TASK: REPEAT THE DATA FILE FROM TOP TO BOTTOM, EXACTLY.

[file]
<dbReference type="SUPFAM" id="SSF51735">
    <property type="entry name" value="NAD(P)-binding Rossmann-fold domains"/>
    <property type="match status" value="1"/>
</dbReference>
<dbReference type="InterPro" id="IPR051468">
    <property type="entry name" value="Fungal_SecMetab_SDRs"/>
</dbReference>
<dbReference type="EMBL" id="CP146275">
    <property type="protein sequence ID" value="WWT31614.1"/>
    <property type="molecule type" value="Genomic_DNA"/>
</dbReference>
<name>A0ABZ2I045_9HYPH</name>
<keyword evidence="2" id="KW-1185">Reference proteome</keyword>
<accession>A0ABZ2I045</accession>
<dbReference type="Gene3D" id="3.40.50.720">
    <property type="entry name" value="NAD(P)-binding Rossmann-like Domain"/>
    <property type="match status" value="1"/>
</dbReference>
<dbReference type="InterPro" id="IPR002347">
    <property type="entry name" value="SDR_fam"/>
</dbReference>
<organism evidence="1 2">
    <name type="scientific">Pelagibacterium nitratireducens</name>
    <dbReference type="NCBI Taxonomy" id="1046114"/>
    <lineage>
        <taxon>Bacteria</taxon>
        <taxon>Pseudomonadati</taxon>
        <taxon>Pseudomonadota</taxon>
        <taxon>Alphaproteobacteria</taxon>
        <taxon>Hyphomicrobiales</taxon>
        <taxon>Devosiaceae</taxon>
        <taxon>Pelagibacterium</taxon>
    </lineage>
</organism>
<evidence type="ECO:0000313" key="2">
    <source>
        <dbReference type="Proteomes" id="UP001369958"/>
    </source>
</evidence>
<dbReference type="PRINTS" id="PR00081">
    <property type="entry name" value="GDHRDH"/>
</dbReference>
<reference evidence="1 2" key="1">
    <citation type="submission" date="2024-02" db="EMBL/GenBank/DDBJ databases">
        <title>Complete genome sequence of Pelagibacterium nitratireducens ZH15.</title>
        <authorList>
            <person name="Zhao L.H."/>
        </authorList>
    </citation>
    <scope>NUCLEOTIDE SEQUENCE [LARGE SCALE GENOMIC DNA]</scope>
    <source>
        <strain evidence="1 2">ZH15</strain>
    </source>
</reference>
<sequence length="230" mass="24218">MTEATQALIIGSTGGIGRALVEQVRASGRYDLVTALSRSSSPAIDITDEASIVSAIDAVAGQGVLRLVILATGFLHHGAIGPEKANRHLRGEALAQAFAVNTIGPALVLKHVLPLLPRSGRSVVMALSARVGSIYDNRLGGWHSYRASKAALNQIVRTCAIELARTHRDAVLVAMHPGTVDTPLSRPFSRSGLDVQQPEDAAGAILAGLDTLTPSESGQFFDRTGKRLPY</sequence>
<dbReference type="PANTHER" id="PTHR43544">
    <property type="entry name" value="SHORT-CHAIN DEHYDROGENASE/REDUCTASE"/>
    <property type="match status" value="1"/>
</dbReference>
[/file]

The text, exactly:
<dbReference type="SUPFAM" id="SSF51735">
    <property type="entry name" value="NAD(P)-binding Rossmann-fold domains"/>
    <property type="match status" value="1"/>
</dbReference>
<dbReference type="InterPro" id="IPR051468">
    <property type="entry name" value="Fungal_SecMetab_SDRs"/>
</dbReference>
<dbReference type="EMBL" id="CP146275">
    <property type="protein sequence ID" value="WWT31614.1"/>
    <property type="molecule type" value="Genomic_DNA"/>
</dbReference>
<name>A0ABZ2I045_9HYPH</name>
<keyword evidence="2" id="KW-1185">Reference proteome</keyword>
<accession>A0ABZ2I045</accession>
<dbReference type="Gene3D" id="3.40.50.720">
    <property type="entry name" value="NAD(P)-binding Rossmann-like Domain"/>
    <property type="match status" value="1"/>
</dbReference>
<dbReference type="InterPro" id="IPR002347">
    <property type="entry name" value="SDR_fam"/>
</dbReference>
<organism evidence="1 2">
    <name type="scientific">Pelagibacterium nitratireducens</name>
    <dbReference type="NCBI Taxonomy" id="1046114"/>
    <lineage>
        <taxon>Bacteria</taxon>
        <taxon>Pseudomonadati</taxon>
        <taxon>Pseudomonadota</taxon>
        <taxon>Alphaproteobacteria</taxon>
        <taxon>Hyphomicrobiales</taxon>
        <taxon>Devosiaceae</taxon>
        <taxon>Pelagibacterium</taxon>
    </lineage>
</organism>
<evidence type="ECO:0000313" key="2">
    <source>
        <dbReference type="Proteomes" id="UP001369958"/>
    </source>
</evidence>
<dbReference type="PRINTS" id="PR00081">
    <property type="entry name" value="GDHRDH"/>
</dbReference>
<reference evidence="1 2" key="1">
    <citation type="submission" date="2024-02" db="EMBL/GenBank/DDBJ databases">
        <title>Complete genome sequence of Pelagibacterium nitratireducens ZH15.</title>
        <authorList>
            <person name="Zhao L.H."/>
        </authorList>
    </citation>
    <scope>NUCLEOTIDE SEQUENCE [LARGE SCALE GENOMIC DNA]</scope>
    <source>
        <strain evidence="1 2">ZH15</strain>
    </source>
</reference>
<sequence length="230" mass="24218">MTEATQALIIGSTGGIGRALVEQVRASGRYDLVTALSRSSSPAIDITDEASIVSAIDAVAGQGVLRLVILATGFLHHGAIGPEKANRHLRGEALAQAFAVNTIGPALVLKHVLPLLPRSGRSVVMALSARVGSIYDNRLGGWHSYRASKAALNQIVRTCAIELARTHRDAVLVAMHPGTVDTPLSRPFSRSGLDVQQPEDAAGAILAGLDTLTPSESGQFFDRTGKRLPY</sequence>
<dbReference type="PANTHER" id="PTHR43544">
    <property type="entry name" value="SHORT-CHAIN DEHYDROGENASE/REDUCTASE"/>
    <property type="match status" value="1"/>
</dbReference>